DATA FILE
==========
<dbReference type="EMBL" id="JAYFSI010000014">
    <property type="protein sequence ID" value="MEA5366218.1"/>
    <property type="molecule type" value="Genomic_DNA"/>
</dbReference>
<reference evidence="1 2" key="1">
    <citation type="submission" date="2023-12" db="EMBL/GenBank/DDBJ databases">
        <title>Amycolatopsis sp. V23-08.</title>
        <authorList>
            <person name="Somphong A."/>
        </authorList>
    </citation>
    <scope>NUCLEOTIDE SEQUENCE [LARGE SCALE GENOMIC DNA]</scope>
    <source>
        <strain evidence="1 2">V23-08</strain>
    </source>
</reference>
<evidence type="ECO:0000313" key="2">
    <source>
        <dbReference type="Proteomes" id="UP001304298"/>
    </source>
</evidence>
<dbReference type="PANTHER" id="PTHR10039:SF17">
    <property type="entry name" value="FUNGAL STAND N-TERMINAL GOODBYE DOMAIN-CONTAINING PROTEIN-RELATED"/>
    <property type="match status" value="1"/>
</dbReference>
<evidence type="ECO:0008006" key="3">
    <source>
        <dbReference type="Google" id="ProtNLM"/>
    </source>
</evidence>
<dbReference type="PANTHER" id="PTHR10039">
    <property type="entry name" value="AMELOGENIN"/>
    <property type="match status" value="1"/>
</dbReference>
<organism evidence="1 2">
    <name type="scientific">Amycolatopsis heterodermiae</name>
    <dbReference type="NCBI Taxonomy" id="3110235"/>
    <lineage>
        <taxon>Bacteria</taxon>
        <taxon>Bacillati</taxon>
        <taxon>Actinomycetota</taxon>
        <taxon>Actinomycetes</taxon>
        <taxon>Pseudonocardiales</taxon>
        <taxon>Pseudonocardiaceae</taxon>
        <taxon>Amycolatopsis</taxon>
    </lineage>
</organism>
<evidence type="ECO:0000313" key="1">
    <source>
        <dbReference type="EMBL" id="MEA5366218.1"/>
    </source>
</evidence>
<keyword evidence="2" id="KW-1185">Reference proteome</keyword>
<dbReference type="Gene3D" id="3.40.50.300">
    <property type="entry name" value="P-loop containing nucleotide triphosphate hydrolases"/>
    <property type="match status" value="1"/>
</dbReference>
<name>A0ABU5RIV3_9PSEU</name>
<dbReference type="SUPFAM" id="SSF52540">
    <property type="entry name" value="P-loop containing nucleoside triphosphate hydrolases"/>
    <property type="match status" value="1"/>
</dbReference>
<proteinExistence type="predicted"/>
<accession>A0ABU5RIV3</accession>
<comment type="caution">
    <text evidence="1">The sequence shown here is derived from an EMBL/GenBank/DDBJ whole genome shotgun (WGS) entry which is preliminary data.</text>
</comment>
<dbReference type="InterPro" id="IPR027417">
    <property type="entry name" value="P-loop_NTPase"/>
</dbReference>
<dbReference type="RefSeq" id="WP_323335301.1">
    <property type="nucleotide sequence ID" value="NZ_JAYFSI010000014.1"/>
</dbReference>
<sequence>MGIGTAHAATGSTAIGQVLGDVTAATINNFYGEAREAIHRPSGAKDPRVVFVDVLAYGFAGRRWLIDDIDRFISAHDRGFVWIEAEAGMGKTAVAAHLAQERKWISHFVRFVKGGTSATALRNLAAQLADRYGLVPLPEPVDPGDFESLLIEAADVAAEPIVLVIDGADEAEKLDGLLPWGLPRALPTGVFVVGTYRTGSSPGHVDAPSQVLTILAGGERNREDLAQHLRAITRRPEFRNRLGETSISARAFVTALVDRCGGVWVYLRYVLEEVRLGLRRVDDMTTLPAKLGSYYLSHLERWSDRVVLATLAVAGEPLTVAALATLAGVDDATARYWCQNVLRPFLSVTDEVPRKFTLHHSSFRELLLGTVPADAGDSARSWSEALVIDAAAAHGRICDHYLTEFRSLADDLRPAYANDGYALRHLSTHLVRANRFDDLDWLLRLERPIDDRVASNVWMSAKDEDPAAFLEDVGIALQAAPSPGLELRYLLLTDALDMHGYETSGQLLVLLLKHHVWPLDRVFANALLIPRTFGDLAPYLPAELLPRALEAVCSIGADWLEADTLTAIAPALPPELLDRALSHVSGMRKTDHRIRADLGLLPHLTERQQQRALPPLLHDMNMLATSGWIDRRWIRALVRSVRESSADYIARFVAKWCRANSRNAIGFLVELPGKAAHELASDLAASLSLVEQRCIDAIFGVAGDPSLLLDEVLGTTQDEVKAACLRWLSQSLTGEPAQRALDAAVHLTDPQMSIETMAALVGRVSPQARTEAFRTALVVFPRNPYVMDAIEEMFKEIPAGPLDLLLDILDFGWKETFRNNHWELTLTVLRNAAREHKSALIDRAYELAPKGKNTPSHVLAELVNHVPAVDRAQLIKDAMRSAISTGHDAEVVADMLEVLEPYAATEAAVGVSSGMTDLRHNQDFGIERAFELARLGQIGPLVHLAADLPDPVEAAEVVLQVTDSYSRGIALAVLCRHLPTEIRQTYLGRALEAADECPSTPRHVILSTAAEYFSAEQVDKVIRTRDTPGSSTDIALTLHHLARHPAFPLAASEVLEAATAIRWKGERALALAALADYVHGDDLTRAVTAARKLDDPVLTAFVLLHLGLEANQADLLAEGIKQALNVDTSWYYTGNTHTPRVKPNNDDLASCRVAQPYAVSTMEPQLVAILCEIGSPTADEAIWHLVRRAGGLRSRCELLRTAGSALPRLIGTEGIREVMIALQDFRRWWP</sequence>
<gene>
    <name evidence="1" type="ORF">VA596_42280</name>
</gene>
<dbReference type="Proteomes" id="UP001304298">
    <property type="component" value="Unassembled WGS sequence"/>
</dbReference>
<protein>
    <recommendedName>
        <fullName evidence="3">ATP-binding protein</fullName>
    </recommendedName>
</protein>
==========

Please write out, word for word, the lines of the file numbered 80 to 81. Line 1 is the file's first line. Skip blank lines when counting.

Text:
</dbReference>
<protein>